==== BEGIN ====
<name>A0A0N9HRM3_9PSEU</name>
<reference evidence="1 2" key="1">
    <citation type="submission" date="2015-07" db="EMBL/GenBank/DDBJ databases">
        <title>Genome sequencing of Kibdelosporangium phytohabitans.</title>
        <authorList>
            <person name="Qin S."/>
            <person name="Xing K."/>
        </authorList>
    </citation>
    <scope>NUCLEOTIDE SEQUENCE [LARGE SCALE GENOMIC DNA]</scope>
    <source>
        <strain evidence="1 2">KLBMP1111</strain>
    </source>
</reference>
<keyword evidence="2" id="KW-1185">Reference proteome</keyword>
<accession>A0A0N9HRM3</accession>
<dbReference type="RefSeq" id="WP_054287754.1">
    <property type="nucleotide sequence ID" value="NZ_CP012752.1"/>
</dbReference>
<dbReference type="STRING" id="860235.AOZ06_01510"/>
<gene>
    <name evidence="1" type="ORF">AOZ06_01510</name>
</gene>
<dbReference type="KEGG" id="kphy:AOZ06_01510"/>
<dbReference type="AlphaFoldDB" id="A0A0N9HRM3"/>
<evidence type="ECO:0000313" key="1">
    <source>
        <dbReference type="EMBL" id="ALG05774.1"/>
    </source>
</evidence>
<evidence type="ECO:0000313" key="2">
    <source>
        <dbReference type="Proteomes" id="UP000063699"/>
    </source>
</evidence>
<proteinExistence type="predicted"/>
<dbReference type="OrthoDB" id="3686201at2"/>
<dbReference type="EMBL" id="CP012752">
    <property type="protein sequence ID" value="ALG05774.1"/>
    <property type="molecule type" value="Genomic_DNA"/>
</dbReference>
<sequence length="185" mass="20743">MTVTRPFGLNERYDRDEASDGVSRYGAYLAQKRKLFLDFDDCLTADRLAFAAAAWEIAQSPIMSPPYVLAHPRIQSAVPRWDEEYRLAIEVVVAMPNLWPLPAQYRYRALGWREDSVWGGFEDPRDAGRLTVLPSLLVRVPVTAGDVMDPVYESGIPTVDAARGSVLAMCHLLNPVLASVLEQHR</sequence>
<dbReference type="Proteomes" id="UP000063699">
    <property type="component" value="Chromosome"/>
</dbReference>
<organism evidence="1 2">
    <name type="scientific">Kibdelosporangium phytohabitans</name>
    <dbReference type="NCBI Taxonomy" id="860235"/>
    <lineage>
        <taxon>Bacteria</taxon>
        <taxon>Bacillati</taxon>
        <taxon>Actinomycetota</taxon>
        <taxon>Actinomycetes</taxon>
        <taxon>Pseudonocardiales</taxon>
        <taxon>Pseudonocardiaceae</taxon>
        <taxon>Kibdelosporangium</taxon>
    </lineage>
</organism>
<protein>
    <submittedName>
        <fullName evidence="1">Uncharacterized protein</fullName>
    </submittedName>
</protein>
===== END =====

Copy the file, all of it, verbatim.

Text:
<name>A0A0N9HRM3_9PSEU</name>
<reference evidence="1 2" key="1">
    <citation type="submission" date="2015-07" db="EMBL/GenBank/DDBJ databases">
        <title>Genome sequencing of Kibdelosporangium phytohabitans.</title>
        <authorList>
            <person name="Qin S."/>
            <person name="Xing K."/>
        </authorList>
    </citation>
    <scope>NUCLEOTIDE SEQUENCE [LARGE SCALE GENOMIC DNA]</scope>
    <source>
        <strain evidence="1 2">KLBMP1111</strain>
    </source>
</reference>
<keyword evidence="2" id="KW-1185">Reference proteome</keyword>
<accession>A0A0N9HRM3</accession>
<dbReference type="RefSeq" id="WP_054287754.1">
    <property type="nucleotide sequence ID" value="NZ_CP012752.1"/>
</dbReference>
<dbReference type="STRING" id="860235.AOZ06_01510"/>
<gene>
    <name evidence="1" type="ORF">AOZ06_01510</name>
</gene>
<dbReference type="KEGG" id="kphy:AOZ06_01510"/>
<dbReference type="AlphaFoldDB" id="A0A0N9HRM3"/>
<evidence type="ECO:0000313" key="1">
    <source>
        <dbReference type="EMBL" id="ALG05774.1"/>
    </source>
</evidence>
<evidence type="ECO:0000313" key="2">
    <source>
        <dbReference type="Proteomes" id="UP000063699"/>
    </source>
</evidence>
<proteinExistence type="predicted"/>
<dbReference type="OrthoDB" id="3686201at2"/>
<dbReference type="EMBL" id="CP012752">
    <property type="protein sequence ID" value="ALG05774.1"/>
    <property type="molecule type" value="Genomic_DNA"/>
</dbReference>
<sequence length="185" mass="20743">MTVTRPFGLNERYDRDEASDGVSRYGAYLAQKRKLFLDFDDCLTADRLAFAAAAWEIAQSPIMSPPYVLAHPRIQSAVPRWDEEYRLAIEVVVAMPNLWPLPAQYRYRALGWREDSVWGGFEDPRDAGRLTVLPSLLVRVPVTAGDVMDPVYESGIPTVDAARGSVLAMCHLLNPVLASVLEQHR</sequence>
<dbReference type="Proteomes" id="UP000063699">
    <property type="component" value="Chromosome"/>
</dbReference>
<organism evidence="1 2">
    <name type="scientific">Kibdelosporangium phytohabitans</name>
    <dbReference type="NCBI Taxonomy" id="860235"/>
    <lineage>
        <taxon>Bacteria</taxon>
        <taxon>Bacillati</taxon>
        <taxon>Actinomycetota</taxon>
        <taxon>Actinomycetes</taxon>
        <taxon>Pseudonocardiales</taxon>
        <taxon>Pseudonocardiaceae</taxon>
        <taxon>Kibdelosporangium</taxon>
    </lineage>
</organism>
<protein>
    <submittedName>
        <fullName evidence="1">Uncharacterized protein</fullName>
    </submittedName>
</protein>